Brown's endgame


■ Prime Minister will stand aside in last-ditch bid to convince Lib Dems to share power with Labour

■ Tories table counter-offer and say they will include referendum on alternative vote system to woo Liberals

GORDON BROWN finally loosened his grip on power yesterday, announcing his resignation as Labour leader in a last-ditch bid to strike a power-sharing deal with the Liberal Democrats.

The Prime Minister’s announcement sent shockwaves through an already febrile Westminster, and provoked the Tories to offer the Liberals a referendum on the alternative vote (AV) electoral system as part of a Lib-Con coalition.

In a final act of brinkmanship, Brown made his move just as coalition talks between the Lib Dems and the Tories appeared to be nearing a conclusion, with both sides describing negotiations as “positive”.

Brown said he would stay on to form a Lib-Lab coalition government that was “principled and stable” before standing down to make way for a successor at the Labour party conference in September.

He added: “The reason that we have a hung parliament is that no single party and no single leader was able to win the full support of the country. As leader of my party, I must accept that that is a judgment on me.”

The Lib Dems are tempted by a deal with Labour, because it is offering immediate legislation on the AV system followed by a referendum on a proportional voting system that would boost their number of seats.

Shadow foreign secretary William Hague, who is leading negotiations on behalf of the Tories, was quick to make a counter offer, saying that the party would include a referendum on the alternative vote system.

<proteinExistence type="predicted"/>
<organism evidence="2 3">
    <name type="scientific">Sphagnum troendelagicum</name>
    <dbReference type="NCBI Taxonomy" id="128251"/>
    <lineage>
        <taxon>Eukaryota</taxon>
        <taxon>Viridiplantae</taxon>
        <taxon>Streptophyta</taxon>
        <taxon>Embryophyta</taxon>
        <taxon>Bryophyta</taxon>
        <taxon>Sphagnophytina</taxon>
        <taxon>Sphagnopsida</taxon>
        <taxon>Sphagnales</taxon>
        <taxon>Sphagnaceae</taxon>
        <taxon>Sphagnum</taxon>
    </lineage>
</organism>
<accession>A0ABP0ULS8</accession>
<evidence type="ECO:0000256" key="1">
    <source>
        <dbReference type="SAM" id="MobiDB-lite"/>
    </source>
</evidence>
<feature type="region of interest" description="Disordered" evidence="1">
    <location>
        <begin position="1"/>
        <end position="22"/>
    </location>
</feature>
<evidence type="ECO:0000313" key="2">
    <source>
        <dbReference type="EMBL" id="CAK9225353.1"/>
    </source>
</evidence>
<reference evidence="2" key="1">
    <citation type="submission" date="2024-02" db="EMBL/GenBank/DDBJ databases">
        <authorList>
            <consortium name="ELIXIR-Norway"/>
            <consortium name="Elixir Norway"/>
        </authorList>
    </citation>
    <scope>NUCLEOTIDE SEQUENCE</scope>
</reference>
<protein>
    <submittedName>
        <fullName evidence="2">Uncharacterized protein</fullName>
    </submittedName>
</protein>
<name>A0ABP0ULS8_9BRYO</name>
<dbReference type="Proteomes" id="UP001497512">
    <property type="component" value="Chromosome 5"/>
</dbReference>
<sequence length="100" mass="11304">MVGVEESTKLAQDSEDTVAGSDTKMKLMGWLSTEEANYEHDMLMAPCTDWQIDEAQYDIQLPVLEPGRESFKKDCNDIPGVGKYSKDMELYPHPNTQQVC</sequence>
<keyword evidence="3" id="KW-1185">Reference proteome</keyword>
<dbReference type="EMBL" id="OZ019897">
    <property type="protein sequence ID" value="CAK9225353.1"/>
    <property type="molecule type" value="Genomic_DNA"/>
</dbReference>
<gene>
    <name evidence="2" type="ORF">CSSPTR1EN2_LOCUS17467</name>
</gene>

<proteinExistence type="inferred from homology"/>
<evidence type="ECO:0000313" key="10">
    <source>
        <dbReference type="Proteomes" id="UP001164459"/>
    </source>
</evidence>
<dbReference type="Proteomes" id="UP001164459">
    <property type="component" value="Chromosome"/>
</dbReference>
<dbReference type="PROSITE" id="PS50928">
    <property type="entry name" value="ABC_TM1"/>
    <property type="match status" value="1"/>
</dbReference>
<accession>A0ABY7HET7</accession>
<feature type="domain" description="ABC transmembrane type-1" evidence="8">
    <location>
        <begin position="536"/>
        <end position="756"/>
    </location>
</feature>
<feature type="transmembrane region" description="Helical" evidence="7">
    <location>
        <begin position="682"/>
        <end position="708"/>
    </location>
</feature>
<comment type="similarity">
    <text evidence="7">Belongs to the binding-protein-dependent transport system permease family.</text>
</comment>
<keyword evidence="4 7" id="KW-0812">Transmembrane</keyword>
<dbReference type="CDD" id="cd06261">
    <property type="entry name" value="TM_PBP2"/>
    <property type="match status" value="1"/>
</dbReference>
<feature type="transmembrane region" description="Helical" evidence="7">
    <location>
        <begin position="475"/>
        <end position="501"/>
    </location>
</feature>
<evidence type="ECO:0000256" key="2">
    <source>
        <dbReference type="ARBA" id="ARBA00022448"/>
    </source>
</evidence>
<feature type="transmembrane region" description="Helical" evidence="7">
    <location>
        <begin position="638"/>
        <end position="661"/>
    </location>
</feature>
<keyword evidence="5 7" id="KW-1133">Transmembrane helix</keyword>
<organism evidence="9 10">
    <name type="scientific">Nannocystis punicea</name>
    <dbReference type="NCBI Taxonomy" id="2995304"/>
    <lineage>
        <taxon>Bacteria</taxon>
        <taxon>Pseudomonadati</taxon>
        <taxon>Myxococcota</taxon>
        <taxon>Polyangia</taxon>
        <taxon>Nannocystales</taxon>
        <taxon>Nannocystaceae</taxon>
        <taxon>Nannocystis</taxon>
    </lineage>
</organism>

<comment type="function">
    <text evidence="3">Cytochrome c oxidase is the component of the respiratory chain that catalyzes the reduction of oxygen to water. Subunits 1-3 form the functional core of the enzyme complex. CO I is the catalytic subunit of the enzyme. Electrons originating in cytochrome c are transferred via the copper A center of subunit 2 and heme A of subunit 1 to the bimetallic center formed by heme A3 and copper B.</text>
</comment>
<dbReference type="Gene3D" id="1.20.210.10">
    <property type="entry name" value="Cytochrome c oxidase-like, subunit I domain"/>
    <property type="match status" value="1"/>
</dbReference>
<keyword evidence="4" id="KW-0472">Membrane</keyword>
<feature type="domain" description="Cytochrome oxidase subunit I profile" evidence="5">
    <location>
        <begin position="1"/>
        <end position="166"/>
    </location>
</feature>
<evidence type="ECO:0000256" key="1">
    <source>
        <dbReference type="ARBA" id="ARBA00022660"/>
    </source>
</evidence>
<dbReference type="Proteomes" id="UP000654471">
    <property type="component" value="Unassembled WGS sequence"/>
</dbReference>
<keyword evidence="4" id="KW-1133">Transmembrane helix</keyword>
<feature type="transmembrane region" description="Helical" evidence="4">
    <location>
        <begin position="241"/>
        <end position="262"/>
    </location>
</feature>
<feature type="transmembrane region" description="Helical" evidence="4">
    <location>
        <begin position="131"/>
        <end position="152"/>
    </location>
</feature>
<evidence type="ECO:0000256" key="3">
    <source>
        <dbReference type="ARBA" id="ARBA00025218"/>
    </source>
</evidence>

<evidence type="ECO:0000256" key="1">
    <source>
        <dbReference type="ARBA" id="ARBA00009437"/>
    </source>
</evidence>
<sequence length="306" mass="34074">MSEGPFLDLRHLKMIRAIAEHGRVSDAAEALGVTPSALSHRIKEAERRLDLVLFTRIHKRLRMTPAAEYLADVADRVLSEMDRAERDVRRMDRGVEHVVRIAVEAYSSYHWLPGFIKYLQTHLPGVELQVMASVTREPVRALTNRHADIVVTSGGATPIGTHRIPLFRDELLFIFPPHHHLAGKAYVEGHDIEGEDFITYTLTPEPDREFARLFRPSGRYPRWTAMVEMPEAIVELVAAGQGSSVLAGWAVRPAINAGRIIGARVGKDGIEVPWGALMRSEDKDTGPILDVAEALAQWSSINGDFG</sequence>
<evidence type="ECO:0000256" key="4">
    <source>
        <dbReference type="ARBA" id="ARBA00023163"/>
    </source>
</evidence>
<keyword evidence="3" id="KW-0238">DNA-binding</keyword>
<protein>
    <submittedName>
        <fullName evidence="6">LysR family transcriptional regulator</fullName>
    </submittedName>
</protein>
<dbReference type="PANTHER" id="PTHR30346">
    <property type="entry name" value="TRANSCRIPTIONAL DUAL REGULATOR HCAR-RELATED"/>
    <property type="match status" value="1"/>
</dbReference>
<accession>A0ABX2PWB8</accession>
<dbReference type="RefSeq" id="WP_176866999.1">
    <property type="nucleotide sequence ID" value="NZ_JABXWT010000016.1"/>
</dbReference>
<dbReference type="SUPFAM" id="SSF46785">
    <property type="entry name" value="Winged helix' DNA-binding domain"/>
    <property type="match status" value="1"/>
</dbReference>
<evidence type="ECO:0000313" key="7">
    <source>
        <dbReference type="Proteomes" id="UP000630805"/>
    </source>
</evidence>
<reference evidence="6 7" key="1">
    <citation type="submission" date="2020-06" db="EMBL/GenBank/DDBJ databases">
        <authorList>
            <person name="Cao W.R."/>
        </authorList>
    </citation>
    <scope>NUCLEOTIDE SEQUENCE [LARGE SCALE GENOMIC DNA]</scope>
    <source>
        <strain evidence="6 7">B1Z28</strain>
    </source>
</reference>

“The choice now before the Liberal Democrats is whether to go in with the Labour party in a government that would not be stable or secure, that would have a second unelected prime minister in a row, and that would impose voting reform on the country without any consultation,” he said.

The decision to include a referendum on the AV system shows just how desperate the Tories are. Previously, any reform of the voting system was considered “off limits” by the party.

Lib Dem leader Nick Clegg was last night locked in talks with his MPs to decide who to continue negotiations with. He appears to be playing both sides against each other, in the hope of maximising the number of concessions he can extract in exchange for propping up one of the parties in government.

He said that Gordon Brown’s resignation was an “important element which could help ensure a smooth transition to the stable government that everyone deserves”, in the biggest hint yet that he would be willing to do some kind of deal with Labour.

The stability of any Lib-Lab tie-up is doubtful, however, as they would need to rely on smaller parties like the Scottish and Welsh nationalists to push legislation through the house.